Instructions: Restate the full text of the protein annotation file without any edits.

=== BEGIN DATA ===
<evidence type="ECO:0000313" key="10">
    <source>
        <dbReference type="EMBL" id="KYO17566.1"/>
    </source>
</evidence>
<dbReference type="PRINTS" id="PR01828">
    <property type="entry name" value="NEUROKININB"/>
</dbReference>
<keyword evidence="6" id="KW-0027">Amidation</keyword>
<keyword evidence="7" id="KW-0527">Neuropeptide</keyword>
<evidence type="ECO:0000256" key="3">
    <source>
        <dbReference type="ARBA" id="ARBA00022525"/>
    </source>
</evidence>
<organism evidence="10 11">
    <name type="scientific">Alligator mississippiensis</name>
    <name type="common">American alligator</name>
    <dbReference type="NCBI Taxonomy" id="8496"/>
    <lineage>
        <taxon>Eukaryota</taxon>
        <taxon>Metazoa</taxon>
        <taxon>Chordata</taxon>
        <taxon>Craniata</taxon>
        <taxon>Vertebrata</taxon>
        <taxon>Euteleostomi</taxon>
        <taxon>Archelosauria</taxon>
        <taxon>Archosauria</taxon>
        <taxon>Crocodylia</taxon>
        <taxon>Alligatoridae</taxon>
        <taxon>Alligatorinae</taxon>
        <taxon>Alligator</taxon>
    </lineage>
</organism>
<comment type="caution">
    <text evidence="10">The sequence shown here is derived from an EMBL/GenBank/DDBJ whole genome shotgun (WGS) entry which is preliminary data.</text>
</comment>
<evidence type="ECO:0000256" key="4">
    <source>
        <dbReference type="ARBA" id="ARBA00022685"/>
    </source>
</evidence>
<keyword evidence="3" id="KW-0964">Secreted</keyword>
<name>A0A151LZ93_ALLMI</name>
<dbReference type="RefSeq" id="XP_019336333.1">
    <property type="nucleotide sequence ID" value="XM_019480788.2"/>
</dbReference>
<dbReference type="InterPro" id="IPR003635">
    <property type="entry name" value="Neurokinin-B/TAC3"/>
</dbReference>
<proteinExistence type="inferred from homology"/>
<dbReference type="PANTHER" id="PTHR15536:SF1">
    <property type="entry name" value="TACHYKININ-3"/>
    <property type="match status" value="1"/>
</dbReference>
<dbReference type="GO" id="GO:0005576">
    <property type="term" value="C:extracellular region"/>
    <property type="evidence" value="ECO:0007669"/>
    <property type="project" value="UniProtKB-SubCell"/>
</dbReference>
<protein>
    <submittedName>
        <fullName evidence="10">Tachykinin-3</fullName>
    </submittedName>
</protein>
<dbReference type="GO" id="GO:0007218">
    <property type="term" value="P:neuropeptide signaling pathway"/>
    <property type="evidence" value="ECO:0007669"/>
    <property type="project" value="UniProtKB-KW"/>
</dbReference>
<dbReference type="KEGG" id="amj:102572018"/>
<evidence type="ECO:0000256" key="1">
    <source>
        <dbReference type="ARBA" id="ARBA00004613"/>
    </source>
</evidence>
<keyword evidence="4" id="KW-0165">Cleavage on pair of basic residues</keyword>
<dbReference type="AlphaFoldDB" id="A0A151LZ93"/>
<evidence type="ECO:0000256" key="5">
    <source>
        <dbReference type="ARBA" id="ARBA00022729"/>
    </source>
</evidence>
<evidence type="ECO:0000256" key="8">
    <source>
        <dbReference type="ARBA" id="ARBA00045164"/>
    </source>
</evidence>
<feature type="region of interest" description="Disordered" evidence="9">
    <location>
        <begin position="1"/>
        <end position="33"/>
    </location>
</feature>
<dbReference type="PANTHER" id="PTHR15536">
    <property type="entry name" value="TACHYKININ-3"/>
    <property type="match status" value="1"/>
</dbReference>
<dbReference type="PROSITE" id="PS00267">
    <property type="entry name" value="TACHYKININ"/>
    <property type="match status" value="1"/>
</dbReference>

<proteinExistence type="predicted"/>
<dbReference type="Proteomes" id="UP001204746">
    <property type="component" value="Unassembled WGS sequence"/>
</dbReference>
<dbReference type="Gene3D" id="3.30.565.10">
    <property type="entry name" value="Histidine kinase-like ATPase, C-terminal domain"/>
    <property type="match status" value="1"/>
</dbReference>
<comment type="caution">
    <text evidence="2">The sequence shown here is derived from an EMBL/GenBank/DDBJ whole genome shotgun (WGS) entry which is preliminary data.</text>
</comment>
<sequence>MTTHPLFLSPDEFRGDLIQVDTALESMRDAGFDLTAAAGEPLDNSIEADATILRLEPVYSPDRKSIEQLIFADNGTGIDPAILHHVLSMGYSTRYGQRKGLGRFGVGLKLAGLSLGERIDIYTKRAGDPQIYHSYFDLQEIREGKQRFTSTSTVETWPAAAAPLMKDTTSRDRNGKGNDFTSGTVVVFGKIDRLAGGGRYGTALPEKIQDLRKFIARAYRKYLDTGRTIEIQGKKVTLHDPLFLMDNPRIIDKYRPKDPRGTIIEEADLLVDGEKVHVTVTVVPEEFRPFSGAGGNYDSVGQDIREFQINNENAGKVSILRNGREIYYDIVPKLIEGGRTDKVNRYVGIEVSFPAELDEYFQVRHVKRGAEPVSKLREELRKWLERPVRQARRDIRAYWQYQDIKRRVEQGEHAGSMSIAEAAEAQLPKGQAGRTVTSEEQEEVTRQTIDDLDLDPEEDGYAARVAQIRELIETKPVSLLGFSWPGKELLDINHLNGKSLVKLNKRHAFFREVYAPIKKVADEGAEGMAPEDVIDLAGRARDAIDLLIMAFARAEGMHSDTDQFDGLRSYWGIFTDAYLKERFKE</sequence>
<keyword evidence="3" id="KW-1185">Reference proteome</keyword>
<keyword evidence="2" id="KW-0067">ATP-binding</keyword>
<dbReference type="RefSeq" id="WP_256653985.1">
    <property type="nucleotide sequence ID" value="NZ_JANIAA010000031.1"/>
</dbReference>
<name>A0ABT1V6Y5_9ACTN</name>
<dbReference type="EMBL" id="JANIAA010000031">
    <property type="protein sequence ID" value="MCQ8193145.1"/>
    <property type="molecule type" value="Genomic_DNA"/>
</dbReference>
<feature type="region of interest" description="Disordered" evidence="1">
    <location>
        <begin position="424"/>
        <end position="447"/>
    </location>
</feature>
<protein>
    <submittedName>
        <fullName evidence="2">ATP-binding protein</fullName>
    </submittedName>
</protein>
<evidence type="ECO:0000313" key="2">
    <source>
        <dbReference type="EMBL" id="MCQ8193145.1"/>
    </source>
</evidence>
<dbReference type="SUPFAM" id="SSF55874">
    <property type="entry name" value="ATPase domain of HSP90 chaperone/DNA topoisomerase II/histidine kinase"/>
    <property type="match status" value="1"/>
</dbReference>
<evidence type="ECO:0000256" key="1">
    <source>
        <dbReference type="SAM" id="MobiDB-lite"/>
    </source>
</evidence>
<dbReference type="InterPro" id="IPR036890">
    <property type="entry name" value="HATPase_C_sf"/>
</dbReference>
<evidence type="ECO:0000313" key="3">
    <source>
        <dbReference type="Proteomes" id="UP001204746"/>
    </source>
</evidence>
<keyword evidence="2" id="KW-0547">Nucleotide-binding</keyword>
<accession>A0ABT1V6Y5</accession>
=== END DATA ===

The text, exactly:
<evidence type="ECO:0000313" key="10">
    <source>
        <dbReference type="EMBL" id="KYO17566.1"/>
    </source>
</evidence>
<dbReference type="PRINTS" id="PR01828">
    <property type="entry name" value="NEUROKININB"/>
</dbReference>
<keyword evidence="6" id="KW-0027">Amidation</keyword>
<keyword evidence="7" id="KW-0527">Neuropeptide</keyword>
<evidence type="ECO:0000256" key="3">
    <source>
        <dbReference type="ARBA" id="ARBA00022525"/>
    </source>
</evidence>
<organism evidence="10 11">
    <name type="scientific">Alligator mississippiensis</name>
    <name type="common">American alligator</name>
    <dbReference type="NCBI Taxonomy" id="8496"/>
    <lineage>
        <taxon>Eukaryota</taxon>
        <taxon>Metazoa</taxon>
        <taxon>Chordata</taxon>
        <taxon>Craniata</taxon>
        <taxon>Vertebrata</taxon>
        <taxon>Euteleostomi</taxon>
        <taxon>Archelosauria</taxon>
        <taxon>Archosauria</taxon>
        <taxon>Crocodylia</taxon>
        <taxon>Alligatoridae</taxon>
        <taxon>Alligatorinae</taxon>
        <taxon>Alligator</taxon>
    </lineage>
</organism>
<comment type="caution">
    <text evidence="10">The sequence shown here is derived from an EMBL/GenBank/DDBJ whole genome shotgun (WGS) entry which is preliminary data.</text>
</comment>
<evidence type="ECO:0000256" key="4">
    <source>
        <dbReference type="ARBA" id="ARBA00022685"/>
    </source>
</evidence>
<keyword evidence="3" id="KW-0964">Secreted</keyword>
<name>A0A151LZ93_ALLMI</name>
<dbReference type="RefSeq" id="XP_019336333.1">
    <property type="nucleotide sequence ID" value="XM_019480788.2"/>
</dbReference>
<dbReference type="InterPro" id="IPR003635">
    <property type="entry name" value="Neurokinin-B/TAC3"/>
</dbReference>
<proteinExistence type="inferred from homology"/>
<dbReference type="PANTHER" id="PTHR15536:SF1">
    <property type="entry name" value="TACHYKININ-3"/>
    <property type="match status" value="1"/>
</dbReference>
<dbReference type="GO" id="GO:0005576">
    <property type="term" value="C:extracellular region"/>
    <property type="evidence" value="ECO:0007669"/>
    <property type="project" value="UniProtKB-SubCell"/>
</dbReference>
<protein>
    <submittedName>
        <fullName evidence="10">Tachykinin-3</fullName>
    </submittedName>
</protein>
<dbReference type="GO" id="GO:0007218">
    <property type="term" value="P:neuropeptide signaling pathway"/>
    <property type="evidence" value="ECO:0007669"/>
    <property type="project" value="UniProtKB-KW"/>
</dbReference>
<dbReference type="KEGG" id="amj:102572018"/>
<evidence type="ECO:0000256" key="1">
    <source>
        <dbReference type="ARBA" id="ARBA00004613"/>
    </source>
</evidence>
<keyword evidence="4" id="KW-0165">Cleavage on pair of basic residues</keyword>
<dbReference type="AlphaFoldDB" id="A0A151LZ93"/>
<evidence type="ECO:0000256" key="5">
    <source>
        <dbReference type="ARBA" id="ARBA00022729"/>
    </source>
</evidence>
<evidence type="ECO:0000256" key="8">
    <source>
        <dbReference type="ARBA" id="ARBA00045164"/>
    </source>
</evidence>
<feature type="region of interest" description="Disordered" evidence="9">
    <location>
        <begin position="1"/>
        <end position="33"/>
    </location>
</feature>
<dbReference type="PANTHER" id="PTHR15536">
    <property type="entry name" value="TACHYKININ-3"/>
    <property type="match status" value="1"/>
</dbReference>
<dbReference type="PROSITE" id="PS00267">
    <property type="entry name" value="TACHYKININ"/>
    <property type="match status" value="1"/>
</dbReference>

<proteinExistence type="predicted"/>
<dbReference type="Proteomes" id="UP001204746">
    <property type="component" value="Unassembled WGS sequence"/>
</dbReference>
<dbReference type="Gene3D" id="3.30.565.10">
    <property type="entry name" value="Histidine kinase-like ATPase, C-terminal domain"/>
    <property type="match status" value="1"/>
</dbReference>
<comment type="caution">
    <text evidence="2">The sequence shown here is derived from an EMBL/GenBank/DDBJ whole genome shotgun (WGS) entry which is preliminary data.</text>
</comment>
<sequence>MTTHPLFLSPDEFRGDLIQVDTALESMRDAGFDLTAAAGEPLDNSIEADATILRLEPVYSPDRKSIEQLIFADNGTGIDPAILHHVLSMGYSTRYGQRKGLGRFGVGLKLAGLSLGERIDIYTKRAGDPQIYHSYFDLQEIREGKQRFTSTSTVETWPAAAAPLMKDTTSRDRNGKGNDFTSGTVVVFGKIDRLAGGGRYGTALPEKIQDLRKFIARAYRKYLDTGRTIEIQGKKVTLHDPLFLMDNPRIIDKYRPKDPRGTIIEEADLLVDGEKVHVTVTVVPEEFRPFSGAGGNYDSVGQDIREFQINNENAGKVSILRNGREIYYDIVPKLIEGGRTDKVNRYVGIEVSFPAELDEYFQVRHVKRGAEPVSKLREELRKWLERPVRQARRDIRAYWQYQDIKRRVEQGEHAGSMSIAEAAEAQLPKGQAGRTVTSEEQEEVTRQTIDDLDLDPEEDGYAARVAQIRELIETKPVSLLGFSWPGKELLDINHLNGKSLVKLNKRHAFFREVYAPIKKVADEGAEGMAPEDVIDLAGRARDAIDLLIMAFARAEGMHSDTDQFDGLRSYWGIFTDAYLKERFKE</sequence>
<keyword evidence="3" id="KW-1185">Reference proteome</keyword>
<keyword evidence="2" id="KW-0067">ATP-binding</keyword>
<dbReference type="RefSeq" id="WP_256653985.1">
    <property type="nucleotide sequence ID" value="NZ_JANIAA010000031.1"/>
</dbReference>
<name>A0ABT1V6Y5_9ACTN</name>
<dbReference type="EMBL" id="JANIAA010000031">
    <property type="protein sequence ID" value="MCQ8193145.1"/>
    <property type="molecule type" value="Genomic_DNA"/>
</dbReference>
<feature type="region of interest" description="Disordered" evidence="1">
    <location>
        <begin position="424"/>
        <end position="447"/>
    </location>
</feature>
<protein>
    <submittedName>
        <fullName evidence="2">ATP-binding protein</fullName>
    </submittedName>
</protein>
<evidence type="ECO:0000313" key="2">
    <source>
        <dbReference type="EMBL" id="MCQ8193145.1"/>
    </source>
</evidence>
<dbReference type="SUPFAM" id="SSF55874">
    <property type="entry name" value="ATPase domain of HSP90 chaperone/DNA topoisomerase II/histidine kinase"/>
    <property type="match status" value="1"/>
</dbReference>
<evidence type="ECO:0000256" key="1">
    <source>
        <dbReference type="SAM" id="MobiDB-lite"/>
    </source>
</evidence>
<dbReference type="InterPro" id="IPR036890">
    <property type="entry name" value="HATPase_C_sf"/>
</dbReference>
<evidence type="ECO:0000313" key="3">
    <source>
        <dbReference type="Proteomes" id="UP001204746"/>
    </source>
</evidence>
<keyword evidence="2" id="KW-0547">Nucleotide-binding</keyword>
<accession>A0ABT1V6Y5</accession>